I opened this blog post to write this morning and I just couldn’t do it. Usually I don’t think about the blankness of the page in front of me, I just plunge straight in and write. I try not to edit or delete until I’ve got to the end of a piece of writing because sometimes the bits I chop out afterwards are the most important bits for me to write for myself, even if they’re not the bits that are important for other people to read.
Even though the blog is public, it is this freedom I feel as I write that has meant I have stuck with it through thick and thin. I’ve never felt so honest, been so honest as I have here in my little corner of the virtual word, plonking words down, finding my way through my days and thoughts and making my mark (s).
Today I found the blankness daunting, because what did I have to say?
What I had to honestly say was that I have had a rough couple of days since my last post and I was disappointed, bitterly disappointed, because I had thought I was on the mend and now I felt like I wasn’t. I didn’t want to say it to myself. I didn’t want to say it to anyone else.
I didn’t want to make it ‘real’ by writing it down, and yet perversely I knew I needed to, because all this stuff about failing is just more of those lies I’m telling myself, and when I write it down I have to think about and acknowledge all the twistiness of my brain. This morning it felt too difficult to do that. Tonight it doesn’t.
I have spent the last two days crying. That spontaneous crying that you just can’t help. The tears that just well up and won’t behave and go back where they came from. The big, fat sobs that are just full of sadness and rip out of you whenever they feel like it.
It has not stopped me doing anything, this crying. I have cried while scrubbing the bathroom floor, while feeding the cat, while making bread and listening to Oscar read. I cried in the shower. I cried on the way to meet my friend today. I cried after my friend visited yesterday.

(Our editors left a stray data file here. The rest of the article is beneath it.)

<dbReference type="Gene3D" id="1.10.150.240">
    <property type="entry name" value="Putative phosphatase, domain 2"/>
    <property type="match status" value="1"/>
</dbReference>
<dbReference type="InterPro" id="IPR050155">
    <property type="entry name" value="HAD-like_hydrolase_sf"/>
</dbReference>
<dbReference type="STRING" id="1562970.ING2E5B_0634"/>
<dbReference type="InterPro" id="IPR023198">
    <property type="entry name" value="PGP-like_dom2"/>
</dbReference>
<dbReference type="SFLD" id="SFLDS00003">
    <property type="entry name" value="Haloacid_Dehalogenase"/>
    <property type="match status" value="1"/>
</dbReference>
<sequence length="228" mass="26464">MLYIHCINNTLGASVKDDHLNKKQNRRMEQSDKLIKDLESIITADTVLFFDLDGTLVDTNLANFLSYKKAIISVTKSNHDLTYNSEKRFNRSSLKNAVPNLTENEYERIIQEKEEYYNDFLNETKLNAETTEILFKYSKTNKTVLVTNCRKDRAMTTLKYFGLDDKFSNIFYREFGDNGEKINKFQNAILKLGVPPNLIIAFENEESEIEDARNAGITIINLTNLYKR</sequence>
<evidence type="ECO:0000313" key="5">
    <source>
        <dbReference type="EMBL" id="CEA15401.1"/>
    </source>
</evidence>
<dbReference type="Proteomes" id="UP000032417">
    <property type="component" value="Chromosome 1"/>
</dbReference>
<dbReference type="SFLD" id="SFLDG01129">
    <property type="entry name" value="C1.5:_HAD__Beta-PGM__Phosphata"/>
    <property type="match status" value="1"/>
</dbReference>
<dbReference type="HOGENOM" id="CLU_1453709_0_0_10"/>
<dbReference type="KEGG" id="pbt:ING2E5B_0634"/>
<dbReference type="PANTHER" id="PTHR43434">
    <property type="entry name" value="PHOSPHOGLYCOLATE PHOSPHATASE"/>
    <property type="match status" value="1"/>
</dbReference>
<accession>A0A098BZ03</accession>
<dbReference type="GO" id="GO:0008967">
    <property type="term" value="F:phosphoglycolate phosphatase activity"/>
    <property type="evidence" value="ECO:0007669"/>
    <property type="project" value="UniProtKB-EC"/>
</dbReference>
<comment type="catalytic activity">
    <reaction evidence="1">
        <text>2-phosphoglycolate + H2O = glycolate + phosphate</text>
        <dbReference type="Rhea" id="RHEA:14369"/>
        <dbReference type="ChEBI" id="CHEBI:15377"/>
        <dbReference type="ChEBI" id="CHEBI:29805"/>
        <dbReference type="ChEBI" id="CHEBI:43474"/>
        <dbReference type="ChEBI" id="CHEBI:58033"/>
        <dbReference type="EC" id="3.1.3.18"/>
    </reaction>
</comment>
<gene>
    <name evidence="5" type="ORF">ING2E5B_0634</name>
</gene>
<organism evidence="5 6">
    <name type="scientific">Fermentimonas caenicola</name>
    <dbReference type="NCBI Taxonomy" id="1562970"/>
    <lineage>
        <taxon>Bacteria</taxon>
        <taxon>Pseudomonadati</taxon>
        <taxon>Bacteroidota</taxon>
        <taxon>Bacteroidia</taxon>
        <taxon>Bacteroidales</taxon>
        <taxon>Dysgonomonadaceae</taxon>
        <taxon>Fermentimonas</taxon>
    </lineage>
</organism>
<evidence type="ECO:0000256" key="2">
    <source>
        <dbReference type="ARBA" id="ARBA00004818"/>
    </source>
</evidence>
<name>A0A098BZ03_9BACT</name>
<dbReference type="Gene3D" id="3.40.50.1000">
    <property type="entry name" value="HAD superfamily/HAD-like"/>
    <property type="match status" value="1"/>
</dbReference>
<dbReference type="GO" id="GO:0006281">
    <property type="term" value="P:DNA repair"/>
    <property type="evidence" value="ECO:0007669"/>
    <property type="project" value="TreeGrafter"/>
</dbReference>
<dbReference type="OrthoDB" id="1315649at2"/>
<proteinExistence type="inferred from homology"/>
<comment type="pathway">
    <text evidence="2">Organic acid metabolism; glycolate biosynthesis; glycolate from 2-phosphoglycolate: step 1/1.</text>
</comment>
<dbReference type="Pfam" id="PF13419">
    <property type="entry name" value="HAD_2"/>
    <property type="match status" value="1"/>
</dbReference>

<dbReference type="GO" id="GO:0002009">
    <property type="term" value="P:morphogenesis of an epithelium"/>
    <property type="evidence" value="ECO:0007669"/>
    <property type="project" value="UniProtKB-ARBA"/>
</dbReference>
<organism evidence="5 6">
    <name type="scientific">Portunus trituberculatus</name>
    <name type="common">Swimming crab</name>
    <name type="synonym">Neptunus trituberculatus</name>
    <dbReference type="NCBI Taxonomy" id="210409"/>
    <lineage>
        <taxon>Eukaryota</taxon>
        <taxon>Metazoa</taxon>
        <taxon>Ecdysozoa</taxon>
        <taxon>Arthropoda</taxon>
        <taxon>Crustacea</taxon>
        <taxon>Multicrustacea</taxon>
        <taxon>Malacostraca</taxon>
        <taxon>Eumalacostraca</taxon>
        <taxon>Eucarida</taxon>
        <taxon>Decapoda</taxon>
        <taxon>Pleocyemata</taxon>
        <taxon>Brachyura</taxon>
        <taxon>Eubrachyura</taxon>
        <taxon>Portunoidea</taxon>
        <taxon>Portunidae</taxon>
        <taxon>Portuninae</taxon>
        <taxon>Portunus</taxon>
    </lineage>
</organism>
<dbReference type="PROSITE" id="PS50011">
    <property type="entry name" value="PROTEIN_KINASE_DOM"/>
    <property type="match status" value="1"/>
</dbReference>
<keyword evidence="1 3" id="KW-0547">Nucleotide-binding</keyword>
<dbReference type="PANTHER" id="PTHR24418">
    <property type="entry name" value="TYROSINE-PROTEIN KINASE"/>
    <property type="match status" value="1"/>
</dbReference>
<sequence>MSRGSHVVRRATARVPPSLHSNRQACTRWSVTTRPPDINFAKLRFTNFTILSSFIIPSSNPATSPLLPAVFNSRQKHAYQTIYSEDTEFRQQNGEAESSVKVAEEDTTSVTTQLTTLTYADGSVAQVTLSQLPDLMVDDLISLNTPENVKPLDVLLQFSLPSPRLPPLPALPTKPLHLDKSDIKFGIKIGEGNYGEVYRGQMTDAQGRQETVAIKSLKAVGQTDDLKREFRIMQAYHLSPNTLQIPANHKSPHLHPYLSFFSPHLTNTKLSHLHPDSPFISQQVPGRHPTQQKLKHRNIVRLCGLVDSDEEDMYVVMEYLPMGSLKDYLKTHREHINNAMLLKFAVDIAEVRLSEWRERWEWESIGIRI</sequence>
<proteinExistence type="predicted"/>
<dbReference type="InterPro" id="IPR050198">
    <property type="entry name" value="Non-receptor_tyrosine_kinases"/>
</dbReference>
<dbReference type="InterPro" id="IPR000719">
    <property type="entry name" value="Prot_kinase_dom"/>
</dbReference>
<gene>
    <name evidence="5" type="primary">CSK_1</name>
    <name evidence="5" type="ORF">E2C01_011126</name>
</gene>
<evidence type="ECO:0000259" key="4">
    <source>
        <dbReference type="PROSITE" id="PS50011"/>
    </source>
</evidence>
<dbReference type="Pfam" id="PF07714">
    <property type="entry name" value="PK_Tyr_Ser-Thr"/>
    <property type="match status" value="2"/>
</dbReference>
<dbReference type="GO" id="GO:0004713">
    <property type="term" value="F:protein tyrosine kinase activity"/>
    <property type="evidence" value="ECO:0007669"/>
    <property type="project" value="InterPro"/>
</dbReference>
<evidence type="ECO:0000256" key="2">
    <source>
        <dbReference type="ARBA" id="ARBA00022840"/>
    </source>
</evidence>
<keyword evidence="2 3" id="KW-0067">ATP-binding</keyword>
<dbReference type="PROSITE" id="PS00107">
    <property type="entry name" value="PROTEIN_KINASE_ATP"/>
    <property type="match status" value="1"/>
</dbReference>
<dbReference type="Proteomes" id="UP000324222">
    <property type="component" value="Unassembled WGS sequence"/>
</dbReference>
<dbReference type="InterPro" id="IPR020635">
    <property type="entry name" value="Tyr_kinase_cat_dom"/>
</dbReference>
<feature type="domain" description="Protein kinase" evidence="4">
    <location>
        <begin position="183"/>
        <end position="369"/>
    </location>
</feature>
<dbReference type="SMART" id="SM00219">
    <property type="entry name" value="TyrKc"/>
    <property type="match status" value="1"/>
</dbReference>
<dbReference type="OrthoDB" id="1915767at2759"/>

I don’t have anything to be sad about. I have everything to be sad about. There is a lot of sad, and I was feeling all of it. Or that’s what it felt like. It feels less like that now, which is good. It was almost certainly what I needed to do. It was cathartic. It will probably happen again. This feels less good, but it does feel more ok than it did this morning.
My thoughts told me that I had failed. That I was not getting better.
The reality is that there isn’t any failure in this game unless I choose to stop breathing, which I don’t. Every day I draw breath in and out of my lungs is a day I win. Every day I put one foot in front of the other, I win. Every day I find ways to take care of myself, I win.
Recovery from depression/mental illness is not a straight line on a graph. That’s just another lie I tell myself when I’m not very well. Recovery for me, is a bit of a three steps forward, two steps back game. I gain ground, but some days it’s imperceptible and generally it’s only in looking back that I can see how far I’ve come.
The devil is in the detail with my mental health. Yes, I have cried my eyes out, but I have also managed to wash, sleep, cook and eat. These details are important. These boring, mundane things are the pegs on which my recovery hangs. Making sure I am turning up for my life in all the ways that count.